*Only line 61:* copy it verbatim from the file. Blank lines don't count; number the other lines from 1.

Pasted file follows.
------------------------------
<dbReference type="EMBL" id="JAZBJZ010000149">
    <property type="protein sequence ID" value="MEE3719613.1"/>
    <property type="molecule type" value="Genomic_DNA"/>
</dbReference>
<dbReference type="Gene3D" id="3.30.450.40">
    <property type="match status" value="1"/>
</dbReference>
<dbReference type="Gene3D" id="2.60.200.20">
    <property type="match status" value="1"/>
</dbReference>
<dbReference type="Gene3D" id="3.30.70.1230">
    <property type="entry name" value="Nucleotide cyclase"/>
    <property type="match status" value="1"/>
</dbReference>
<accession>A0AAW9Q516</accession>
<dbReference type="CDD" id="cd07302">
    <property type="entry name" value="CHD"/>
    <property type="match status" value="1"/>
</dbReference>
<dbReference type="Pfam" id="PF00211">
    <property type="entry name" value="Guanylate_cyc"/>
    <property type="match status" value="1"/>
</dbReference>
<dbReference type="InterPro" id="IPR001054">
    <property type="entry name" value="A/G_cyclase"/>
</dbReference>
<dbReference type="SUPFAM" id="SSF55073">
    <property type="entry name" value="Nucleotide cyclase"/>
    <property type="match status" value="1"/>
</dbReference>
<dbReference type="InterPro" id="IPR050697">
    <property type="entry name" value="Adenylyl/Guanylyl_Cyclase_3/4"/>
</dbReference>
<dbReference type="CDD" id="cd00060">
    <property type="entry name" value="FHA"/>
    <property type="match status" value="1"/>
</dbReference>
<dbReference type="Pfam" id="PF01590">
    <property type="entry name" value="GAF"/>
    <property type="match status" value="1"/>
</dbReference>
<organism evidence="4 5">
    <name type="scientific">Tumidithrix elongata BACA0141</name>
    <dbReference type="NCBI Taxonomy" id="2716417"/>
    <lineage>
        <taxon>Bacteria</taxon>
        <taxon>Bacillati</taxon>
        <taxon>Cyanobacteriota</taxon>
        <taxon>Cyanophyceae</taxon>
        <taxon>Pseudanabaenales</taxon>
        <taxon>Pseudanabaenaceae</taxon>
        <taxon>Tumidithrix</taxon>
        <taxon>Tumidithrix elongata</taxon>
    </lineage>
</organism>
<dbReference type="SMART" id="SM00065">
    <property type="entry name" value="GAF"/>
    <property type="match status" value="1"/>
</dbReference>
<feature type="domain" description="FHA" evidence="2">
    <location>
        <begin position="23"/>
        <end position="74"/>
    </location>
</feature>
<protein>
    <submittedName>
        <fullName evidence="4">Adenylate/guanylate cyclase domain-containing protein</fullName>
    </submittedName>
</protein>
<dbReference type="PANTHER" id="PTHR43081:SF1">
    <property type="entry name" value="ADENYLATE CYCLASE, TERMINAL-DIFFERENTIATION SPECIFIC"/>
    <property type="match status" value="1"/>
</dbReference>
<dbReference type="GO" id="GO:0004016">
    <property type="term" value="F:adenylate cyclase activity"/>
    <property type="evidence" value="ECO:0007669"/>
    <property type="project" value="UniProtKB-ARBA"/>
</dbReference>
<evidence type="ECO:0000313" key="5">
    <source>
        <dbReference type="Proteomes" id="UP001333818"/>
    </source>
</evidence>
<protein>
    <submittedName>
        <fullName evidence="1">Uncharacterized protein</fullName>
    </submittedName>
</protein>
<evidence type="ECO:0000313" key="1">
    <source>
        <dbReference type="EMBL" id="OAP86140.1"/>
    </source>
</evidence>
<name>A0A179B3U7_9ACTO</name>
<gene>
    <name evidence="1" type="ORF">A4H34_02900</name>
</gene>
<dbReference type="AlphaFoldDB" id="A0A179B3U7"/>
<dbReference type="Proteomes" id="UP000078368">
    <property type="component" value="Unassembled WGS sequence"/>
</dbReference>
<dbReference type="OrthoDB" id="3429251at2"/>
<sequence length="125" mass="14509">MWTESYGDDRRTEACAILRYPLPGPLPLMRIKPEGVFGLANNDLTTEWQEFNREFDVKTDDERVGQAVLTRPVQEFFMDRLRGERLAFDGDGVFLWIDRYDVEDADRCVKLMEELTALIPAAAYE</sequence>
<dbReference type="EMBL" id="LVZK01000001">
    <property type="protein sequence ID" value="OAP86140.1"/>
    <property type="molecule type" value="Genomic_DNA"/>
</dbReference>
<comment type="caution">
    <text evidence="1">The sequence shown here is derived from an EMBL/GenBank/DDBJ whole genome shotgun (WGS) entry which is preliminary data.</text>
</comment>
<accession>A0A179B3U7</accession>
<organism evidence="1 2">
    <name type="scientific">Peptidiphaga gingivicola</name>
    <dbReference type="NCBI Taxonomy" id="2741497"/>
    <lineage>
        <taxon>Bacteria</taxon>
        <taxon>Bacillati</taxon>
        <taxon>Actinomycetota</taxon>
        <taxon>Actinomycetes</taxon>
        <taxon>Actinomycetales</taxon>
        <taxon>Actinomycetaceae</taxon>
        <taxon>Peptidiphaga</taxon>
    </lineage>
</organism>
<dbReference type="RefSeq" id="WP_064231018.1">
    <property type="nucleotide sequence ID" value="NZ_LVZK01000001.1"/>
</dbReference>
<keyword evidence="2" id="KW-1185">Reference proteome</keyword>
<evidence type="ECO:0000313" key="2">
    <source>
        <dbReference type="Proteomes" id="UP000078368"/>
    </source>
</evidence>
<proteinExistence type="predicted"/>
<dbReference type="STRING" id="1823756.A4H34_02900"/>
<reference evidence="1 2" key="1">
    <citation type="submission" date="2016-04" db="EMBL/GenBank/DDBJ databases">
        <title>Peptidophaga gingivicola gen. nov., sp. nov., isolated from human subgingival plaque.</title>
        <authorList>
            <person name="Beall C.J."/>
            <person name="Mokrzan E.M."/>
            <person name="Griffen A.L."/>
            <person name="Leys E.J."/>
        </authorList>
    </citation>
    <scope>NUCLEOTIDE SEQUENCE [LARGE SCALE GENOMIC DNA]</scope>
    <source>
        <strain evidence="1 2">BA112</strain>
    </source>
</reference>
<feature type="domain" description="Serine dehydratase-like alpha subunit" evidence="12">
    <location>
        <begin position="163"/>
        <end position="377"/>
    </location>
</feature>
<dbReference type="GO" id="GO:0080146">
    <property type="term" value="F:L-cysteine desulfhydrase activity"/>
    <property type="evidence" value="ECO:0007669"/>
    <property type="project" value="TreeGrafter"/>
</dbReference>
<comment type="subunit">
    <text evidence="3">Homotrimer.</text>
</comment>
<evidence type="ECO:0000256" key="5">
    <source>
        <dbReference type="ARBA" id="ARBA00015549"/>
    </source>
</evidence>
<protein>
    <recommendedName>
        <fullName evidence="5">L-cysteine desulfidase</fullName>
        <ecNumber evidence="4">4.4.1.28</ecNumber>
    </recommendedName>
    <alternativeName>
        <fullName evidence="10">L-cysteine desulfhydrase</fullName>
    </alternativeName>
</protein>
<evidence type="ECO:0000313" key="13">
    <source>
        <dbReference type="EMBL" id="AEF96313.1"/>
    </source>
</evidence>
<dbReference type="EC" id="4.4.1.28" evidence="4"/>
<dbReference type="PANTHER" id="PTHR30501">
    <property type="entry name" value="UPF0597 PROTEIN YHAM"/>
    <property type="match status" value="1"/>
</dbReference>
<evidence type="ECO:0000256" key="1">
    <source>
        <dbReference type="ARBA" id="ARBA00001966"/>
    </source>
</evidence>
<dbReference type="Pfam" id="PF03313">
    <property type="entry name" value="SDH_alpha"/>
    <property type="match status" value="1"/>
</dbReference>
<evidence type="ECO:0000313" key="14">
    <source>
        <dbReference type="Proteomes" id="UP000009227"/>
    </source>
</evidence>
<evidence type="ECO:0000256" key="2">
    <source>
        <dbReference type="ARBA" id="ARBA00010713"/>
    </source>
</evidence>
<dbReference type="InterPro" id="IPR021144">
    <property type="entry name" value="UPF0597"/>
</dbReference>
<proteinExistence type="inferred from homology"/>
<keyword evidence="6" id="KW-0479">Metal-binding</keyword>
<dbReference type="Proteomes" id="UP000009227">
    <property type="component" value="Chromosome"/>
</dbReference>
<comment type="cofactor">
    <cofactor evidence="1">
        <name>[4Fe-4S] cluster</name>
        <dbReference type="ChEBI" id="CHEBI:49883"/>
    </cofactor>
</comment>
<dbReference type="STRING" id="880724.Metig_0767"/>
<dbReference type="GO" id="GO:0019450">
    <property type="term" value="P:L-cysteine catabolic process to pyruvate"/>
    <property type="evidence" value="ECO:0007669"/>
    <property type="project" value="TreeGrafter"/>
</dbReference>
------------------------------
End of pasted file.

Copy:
    <location>